What is the difference between a Patient Care Assistant (PCA) and a Certified Nursing Assistant (CNA)?

What is the difference between a Patient Care Assistant (PCA) and a Certified Nursing Assistant (CNA)?

Many entry level medical professionals are overwhelmed by the different terminologies and jargon used in job postings. Some roles perform very similar duties, yet require very different licenses and training depending on the role. In this article, we will discuss the differences in training, licensing, job duties and salaries between Patient Care Assistants (PCAs, sometimes also called Personal Care Assistants) and Certified Nursing Assistants (CNAs). Home Health Aides, are another common entry level medical role that performs many duties similar to a CNA, and we discuss the difference between those two roles in this article: HHA to CNA.

Differences in job duties between PCAs and CNAs

The differences in the work performed by PCAs and CNAs are directly related to the differences in licensing between the two roles. PCAs are generally considered a caregiver role, and while CNAs also largely work as caregivers, their role is also that of an entry level healthcare provider. CNAs are usually certified in first aid and emergency care, and are expected to recognize when a resident is in immediate danger and provide emergency measures when appropriate.  

Licensing differences between PCAs and CNAs

In many states, PCAs are not regulated at all. In Florida specifically, the concept of a PCA really does not exist aside from the temporary COVID-19 program enacted to help lessen the skilled nursing shortage in the state. This program is really intended as a pathway program, and it is the goal of the state that personnel hired under this program go on to get licensed as a CNA. Under this program, individuals can work in nursing homes prior to becoming CNA licensed, which is normally not possible outside of this waiver.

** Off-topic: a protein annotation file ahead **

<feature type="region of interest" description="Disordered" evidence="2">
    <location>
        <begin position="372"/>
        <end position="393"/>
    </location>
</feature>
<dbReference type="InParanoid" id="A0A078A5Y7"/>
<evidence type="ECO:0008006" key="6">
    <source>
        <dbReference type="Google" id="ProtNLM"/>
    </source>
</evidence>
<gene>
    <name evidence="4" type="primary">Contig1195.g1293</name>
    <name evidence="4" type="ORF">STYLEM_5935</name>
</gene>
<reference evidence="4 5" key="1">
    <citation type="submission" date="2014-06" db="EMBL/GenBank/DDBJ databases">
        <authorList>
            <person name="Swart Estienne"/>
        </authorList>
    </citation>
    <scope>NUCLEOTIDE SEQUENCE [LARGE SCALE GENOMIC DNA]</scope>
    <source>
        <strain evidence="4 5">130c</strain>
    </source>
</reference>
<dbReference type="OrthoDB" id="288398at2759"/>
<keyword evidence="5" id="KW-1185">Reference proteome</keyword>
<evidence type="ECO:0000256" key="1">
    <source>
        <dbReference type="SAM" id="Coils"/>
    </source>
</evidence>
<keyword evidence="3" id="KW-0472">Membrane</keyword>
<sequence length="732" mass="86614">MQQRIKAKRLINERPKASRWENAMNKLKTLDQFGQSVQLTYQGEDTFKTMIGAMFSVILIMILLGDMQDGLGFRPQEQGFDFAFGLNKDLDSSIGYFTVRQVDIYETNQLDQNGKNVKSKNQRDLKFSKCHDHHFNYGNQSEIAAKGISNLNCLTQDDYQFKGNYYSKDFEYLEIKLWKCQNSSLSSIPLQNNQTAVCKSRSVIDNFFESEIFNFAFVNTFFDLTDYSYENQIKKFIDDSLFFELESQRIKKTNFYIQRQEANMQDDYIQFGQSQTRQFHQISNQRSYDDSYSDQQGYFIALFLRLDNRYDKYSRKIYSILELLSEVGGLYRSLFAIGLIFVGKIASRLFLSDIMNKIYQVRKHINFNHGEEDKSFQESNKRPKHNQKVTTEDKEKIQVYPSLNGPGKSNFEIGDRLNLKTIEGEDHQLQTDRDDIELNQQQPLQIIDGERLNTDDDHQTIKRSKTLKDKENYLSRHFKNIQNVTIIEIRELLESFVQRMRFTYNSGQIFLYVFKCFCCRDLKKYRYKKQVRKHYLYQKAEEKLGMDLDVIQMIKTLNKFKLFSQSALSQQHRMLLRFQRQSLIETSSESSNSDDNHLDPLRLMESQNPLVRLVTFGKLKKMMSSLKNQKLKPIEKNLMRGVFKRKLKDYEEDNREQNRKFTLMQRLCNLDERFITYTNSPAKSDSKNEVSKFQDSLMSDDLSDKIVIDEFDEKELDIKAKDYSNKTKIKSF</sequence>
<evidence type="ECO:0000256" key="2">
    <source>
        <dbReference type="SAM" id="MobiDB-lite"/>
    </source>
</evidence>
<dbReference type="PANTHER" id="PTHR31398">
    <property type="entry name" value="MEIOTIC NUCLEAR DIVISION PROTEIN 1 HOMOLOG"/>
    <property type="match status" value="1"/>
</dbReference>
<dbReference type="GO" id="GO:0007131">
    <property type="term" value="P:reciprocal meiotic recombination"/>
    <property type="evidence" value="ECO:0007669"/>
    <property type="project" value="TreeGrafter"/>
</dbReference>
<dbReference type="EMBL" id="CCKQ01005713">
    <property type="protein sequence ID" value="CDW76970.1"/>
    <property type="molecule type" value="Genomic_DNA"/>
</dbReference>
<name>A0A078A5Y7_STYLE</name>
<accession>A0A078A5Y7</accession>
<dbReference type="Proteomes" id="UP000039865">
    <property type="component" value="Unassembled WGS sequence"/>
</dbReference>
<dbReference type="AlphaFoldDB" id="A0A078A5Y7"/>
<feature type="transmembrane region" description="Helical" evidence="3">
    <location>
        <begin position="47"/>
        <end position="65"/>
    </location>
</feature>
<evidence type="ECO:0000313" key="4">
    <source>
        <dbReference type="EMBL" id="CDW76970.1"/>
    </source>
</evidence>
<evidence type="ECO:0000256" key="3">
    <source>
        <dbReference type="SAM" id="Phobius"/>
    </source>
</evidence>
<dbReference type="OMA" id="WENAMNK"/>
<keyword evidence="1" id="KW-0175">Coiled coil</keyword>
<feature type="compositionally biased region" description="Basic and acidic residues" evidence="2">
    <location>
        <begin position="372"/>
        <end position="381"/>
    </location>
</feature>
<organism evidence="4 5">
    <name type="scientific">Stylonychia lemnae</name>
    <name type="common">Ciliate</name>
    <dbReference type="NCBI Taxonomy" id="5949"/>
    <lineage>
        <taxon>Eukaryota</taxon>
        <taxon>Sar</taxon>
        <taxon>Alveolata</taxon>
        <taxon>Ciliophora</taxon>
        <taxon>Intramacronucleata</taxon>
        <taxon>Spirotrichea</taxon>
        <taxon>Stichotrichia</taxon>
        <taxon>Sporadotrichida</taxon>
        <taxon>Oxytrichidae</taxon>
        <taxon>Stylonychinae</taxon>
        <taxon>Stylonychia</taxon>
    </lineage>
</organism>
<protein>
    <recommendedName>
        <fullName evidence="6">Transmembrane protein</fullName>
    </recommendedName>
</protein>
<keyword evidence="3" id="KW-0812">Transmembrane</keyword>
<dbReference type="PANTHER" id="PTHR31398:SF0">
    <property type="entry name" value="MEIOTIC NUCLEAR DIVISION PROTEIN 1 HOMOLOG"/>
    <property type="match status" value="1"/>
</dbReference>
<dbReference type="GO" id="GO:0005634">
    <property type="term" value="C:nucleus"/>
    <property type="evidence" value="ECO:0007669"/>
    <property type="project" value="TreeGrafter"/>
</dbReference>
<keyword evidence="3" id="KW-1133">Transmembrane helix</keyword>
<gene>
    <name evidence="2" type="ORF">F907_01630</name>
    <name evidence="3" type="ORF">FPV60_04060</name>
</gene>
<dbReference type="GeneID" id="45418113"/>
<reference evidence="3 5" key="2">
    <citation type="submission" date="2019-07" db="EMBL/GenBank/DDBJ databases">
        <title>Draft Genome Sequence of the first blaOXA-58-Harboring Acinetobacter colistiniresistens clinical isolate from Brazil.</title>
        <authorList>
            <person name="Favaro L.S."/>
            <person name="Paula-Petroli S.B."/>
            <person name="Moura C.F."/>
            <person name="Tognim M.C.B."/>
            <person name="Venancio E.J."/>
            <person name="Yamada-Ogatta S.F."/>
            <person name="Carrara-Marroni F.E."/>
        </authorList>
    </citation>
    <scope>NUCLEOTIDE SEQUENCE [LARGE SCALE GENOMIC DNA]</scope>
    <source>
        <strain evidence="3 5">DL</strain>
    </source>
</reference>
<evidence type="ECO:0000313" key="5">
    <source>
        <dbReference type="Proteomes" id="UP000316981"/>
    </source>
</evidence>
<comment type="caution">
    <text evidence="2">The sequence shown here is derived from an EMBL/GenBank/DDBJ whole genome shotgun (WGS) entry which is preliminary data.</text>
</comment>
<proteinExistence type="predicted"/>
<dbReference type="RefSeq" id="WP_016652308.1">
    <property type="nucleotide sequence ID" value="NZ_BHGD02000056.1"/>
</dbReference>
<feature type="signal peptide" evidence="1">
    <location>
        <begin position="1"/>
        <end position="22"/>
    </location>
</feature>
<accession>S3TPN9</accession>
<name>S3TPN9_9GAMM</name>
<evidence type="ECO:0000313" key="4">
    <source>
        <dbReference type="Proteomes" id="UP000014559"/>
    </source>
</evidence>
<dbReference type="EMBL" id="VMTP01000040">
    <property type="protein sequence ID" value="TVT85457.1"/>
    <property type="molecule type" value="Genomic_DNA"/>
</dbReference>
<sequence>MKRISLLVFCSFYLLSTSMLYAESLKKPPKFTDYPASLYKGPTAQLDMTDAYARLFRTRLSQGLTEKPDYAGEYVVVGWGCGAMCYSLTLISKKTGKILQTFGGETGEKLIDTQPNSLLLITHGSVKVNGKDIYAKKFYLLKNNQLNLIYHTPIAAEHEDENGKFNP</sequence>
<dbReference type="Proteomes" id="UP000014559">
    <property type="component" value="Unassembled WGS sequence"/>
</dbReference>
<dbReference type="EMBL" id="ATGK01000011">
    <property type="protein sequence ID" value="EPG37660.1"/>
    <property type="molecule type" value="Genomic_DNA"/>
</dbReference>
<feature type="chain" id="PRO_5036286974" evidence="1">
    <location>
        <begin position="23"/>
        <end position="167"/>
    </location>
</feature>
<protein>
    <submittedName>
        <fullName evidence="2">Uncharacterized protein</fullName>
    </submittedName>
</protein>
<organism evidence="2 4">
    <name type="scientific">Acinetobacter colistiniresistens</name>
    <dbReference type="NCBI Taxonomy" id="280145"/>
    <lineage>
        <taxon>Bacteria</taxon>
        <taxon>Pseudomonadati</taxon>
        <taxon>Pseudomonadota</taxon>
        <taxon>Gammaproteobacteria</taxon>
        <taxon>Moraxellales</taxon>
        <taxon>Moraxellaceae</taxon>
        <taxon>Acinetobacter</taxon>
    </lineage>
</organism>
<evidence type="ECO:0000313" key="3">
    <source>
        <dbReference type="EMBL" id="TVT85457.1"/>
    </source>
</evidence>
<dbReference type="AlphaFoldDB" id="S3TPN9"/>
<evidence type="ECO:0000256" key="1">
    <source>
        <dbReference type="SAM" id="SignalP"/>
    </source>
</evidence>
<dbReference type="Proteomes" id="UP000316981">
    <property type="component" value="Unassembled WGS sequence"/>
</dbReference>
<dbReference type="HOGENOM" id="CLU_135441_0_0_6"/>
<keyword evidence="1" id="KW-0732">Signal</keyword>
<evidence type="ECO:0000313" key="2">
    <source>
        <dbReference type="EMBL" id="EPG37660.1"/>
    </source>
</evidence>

Outside of this program, some job openings may exist for PCAs, but generally they are referred to as caregivers and not as PCAs. The job description will make it clear whether the applicant needs to be a licensed CNA or if they will be exclusively performing light caregiving duties. 

Temporary COVID-19 Program for PCAs in Florida

As part of the measures intended to lower strain on healthcare resources due to the COVID-19 pandemic, the Agency for Health Care administration approved a temporary measure for facilities to temporarily use PCAs to perform CNA duties until November 2, 2020. The program consists of facilities providing PCAs with an 8 hour in-service course followed by on-the-job training.

 Salary differences between PCAs and CNAs in Florida

PCAs tend to earn somewhere between HHAs and CNAs in Florida. CNAs earn an average of $13.60 per hour, while HHAs in earn an average of $11.52 per hour, according to Indeed.

 It is important to understand that Florida is facing a skilled nursing shortage, and this shortage is only expected to continue for the coming years as the percentage of the population needing nursing care is expected to rise at a faster rate than new skilled nurses and assistants coming onto the job market. As such, the job outlook for all nursing assistants, including HHAs, CNAs and PCAs is projected to be very strong in the coming years.

PCA or CNA – Which one is right for me?

Obtaining a job as a PCA can be a great way to start your career in the medical caregiver field, as it will allow you to get started quickly without needing a specific license. Once you are working as a PCA; however, it is strongly recommended that you work towards obtaining your CNA certification. In most cases, your employer will pay for any certification and testing costs, and getting your license may even entail a salary increase. At the very least, getting licensed may help you make a temporary job into a permanent one. Once the temporary waiver expires after November 2, the best path will be to go directly towards obtaining your CNA license, or alternatively, become an HHA to CNA.